Thomas Thabane. Picture: REUTERS/EDUARDO MUNOZ
Thomas Thabane. Picture: REUTERS/EDUARDO MUNOZ

Even in a country known for its volatile politics, the latest crisis in Lesotho is worthy of an HBO drama series.

Lesotho’s 80-year-old prime minister, Thomas Thabane, said on Friday he would step down following a chorus of calls for his resignation over the murder of his second wife in June 2017. A key suspect is 42-year-old Maesiah Thabane, the woman he married a little over two months after the slaying. Police have issued a warrant for her arrest, and she is on the run.

Thabane was inaugurated as prime minister two days after his second wife, Lipolelo Thabane, was shot. An earlier stint as premier from 2012-2015 was marred by an alleged coup attempt in 2014 as well as a legal battle between Lipolelo and Maesiah over who should be recognised as Thabane’s rightful wife.

That battle ended in 2015 after the Lesotho high court ruled that Lipolelo was the country’s official first lady until the finalisation of her divorce from Thabane. Maesiah, his wife by customary law, was barred from “performing any functions and exercising any rights” of a prime minister’s spouse, including receiving financial benefits. The divorce was never finalised.

The killing was initially blamed on unidentified gunmen. But earlier in January, details emerged that implicate both Thabane and Maesiah, his third wife, in court documents filed by Lesotho’s police commissioner as he successfully fought his sudden suspension by Thabane. One is a letter linking Thabane’s phone to the scene of the crime.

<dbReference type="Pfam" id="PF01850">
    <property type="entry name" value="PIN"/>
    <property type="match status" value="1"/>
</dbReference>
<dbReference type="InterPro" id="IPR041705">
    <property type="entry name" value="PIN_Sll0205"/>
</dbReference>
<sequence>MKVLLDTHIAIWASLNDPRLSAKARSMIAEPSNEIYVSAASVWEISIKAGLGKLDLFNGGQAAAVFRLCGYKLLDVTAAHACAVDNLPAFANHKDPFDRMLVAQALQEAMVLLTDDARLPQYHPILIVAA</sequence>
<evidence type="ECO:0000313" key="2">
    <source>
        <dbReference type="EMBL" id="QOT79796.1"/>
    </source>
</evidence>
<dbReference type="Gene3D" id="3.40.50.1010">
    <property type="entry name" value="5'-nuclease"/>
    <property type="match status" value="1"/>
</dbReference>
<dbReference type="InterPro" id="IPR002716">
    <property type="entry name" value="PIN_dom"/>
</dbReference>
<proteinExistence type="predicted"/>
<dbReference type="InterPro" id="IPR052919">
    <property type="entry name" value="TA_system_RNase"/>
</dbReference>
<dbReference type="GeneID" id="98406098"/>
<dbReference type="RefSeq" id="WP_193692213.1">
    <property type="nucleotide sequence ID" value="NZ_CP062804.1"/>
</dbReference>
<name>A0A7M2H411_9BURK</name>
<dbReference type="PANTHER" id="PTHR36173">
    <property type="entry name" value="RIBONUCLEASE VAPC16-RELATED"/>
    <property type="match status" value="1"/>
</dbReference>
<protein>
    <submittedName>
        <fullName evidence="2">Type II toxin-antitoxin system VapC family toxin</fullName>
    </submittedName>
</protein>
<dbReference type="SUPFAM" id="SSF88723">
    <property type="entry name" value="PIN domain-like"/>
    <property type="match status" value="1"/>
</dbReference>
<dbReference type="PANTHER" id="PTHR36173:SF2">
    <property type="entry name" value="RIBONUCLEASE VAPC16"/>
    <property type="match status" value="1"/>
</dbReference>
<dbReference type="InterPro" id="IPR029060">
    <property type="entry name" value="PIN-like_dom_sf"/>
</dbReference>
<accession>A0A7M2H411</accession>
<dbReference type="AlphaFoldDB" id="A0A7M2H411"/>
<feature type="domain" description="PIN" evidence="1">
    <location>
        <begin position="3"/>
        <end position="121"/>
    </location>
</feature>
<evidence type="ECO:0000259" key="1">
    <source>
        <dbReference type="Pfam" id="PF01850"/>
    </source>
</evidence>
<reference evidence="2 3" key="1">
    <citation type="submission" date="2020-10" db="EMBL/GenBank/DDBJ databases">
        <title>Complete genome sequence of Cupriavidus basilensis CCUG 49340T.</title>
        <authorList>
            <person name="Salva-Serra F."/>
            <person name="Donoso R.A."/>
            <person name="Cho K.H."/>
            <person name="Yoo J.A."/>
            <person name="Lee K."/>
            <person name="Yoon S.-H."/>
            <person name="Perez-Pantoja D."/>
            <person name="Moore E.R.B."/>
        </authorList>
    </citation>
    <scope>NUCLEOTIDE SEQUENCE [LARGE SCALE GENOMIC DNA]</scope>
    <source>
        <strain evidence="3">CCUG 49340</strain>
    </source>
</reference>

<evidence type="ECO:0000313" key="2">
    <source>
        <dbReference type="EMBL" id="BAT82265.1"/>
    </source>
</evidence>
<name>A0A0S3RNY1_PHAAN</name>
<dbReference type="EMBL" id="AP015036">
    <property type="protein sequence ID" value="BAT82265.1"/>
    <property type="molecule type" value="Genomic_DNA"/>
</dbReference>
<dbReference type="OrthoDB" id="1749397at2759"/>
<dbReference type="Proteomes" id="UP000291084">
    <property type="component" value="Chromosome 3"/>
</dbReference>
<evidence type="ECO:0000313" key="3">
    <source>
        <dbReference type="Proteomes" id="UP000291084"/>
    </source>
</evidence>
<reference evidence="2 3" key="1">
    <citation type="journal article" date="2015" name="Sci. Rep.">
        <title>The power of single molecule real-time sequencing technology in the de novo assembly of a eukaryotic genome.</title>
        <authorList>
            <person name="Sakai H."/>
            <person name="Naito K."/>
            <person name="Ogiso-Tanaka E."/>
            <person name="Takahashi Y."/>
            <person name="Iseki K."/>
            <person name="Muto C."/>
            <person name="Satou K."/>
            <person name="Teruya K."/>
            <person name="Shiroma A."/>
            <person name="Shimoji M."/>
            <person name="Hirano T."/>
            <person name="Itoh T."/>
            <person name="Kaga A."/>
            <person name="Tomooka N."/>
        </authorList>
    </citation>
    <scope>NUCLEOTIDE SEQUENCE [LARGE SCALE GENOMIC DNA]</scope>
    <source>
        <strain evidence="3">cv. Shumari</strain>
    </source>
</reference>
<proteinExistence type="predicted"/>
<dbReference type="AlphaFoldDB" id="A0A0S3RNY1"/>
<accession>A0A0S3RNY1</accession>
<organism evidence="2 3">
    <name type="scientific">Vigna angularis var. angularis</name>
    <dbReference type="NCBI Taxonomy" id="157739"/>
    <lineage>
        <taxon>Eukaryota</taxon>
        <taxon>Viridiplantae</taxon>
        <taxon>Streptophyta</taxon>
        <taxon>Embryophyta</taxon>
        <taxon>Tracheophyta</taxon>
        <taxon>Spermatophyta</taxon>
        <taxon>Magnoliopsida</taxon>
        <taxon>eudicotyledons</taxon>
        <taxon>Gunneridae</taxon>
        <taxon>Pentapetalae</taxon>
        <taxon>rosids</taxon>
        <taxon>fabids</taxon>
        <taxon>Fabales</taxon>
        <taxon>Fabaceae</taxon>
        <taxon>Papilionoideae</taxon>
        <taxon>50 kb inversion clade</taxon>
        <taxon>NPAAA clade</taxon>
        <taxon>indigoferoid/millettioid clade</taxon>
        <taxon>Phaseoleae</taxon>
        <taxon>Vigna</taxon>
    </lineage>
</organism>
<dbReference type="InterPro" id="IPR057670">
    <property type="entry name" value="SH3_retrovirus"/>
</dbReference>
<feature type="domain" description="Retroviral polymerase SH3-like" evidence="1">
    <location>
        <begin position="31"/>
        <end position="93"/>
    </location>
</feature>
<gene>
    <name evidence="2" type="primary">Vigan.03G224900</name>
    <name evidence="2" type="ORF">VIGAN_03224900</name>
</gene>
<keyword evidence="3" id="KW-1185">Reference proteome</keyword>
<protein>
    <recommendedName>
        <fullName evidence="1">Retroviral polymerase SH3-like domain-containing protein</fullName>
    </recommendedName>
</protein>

In 2019, Thabane’s daughter publicly accused Maesiah of orchestrating Lipolelo’s killing. Neither Thabane nor Maesiah have responded to the accusations, with Thabane promising only that he will “retire” — without saying when.

The communications minister has urged Maesiah to turn herself in. She enjoys little public sympathy, widely seen as someone who has tried to meddle in government affairs.

Lesotho is renowned for its murder rate, one of Africa’s highest, a distinction it shares with its much larger neighbour, SA, which completely surrounds it.

“The country was in trouble” with Thabane at the helm, said Motlamelle Kapa, associate professor of political science at the National University of Lesotho. “There was no effective leadership, the ministers were delinquent and nobody was putting anyone in order or holding them accountable for their actions.”

The opposition is threatening to organise protests, and the ruling All Basotho Convention (ABC) has been holding a series of meetings with its three coalition partners to discuss how to deal with the affair. Thabane was already an increasingly divisive figure within his own party before the crisis.

“It won’t be easy for members of ABC to elect the new prime minister, but they will have to elect a candidate who will compromise and give direction to the party and the government,” Kapa said.


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